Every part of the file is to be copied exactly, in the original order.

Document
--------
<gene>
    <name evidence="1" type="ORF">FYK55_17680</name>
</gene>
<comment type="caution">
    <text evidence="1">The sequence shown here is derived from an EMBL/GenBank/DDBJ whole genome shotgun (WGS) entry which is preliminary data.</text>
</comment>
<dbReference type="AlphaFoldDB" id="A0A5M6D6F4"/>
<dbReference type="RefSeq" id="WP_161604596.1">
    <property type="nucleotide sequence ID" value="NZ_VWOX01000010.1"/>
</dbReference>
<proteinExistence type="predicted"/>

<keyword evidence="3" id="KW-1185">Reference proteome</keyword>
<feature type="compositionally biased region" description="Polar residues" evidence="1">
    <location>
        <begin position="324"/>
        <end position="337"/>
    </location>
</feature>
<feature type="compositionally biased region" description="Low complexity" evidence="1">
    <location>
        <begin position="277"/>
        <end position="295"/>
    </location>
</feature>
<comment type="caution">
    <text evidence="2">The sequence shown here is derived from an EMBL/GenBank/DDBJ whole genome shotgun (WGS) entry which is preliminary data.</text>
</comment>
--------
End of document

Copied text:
<gene>
    <name evidence="1" type="ORF">FYK55_17680</name>
</gene>
<comment type="caution">
    <text evidence="1">The sequence shown here is derived from an EMBL/GenBank/DDBJ whole genome shotgun (WGS) entry which is preliminary data.</text>
</comment>
<dbReference type="AlphaFoldDB" id="A0A5M6D6F4"/>
<dbReference type="RefSeq" id="WP_161604596.1">
    <property type="nucleotide sequence ID" value="NZ_VWOX01000010.1"/>
</dbReference>
<proteinExistence type="predicted"/>

<keyword evidence="3" id="KW-1185">Reference proteome</keyword>
<feature type="compositionally biased region" description="Polar residues" evidence="1">
    <location>
        <begin position="324"/>
        <end position="337"/>
    </location>
</feature>
<feature type="compositionally biased region" description="Low complexity" evidence="1">
    <location>
        <begin position="277"/>
        <end position="295"/>
    </location>
</feature>
<comment type="caution">
    <text evidence="2">The sequence shown here is derived from an EMBL/GenBank/DDBJ whole genome shotgun (WGS) entry which is preliminary data.</text>
</comment>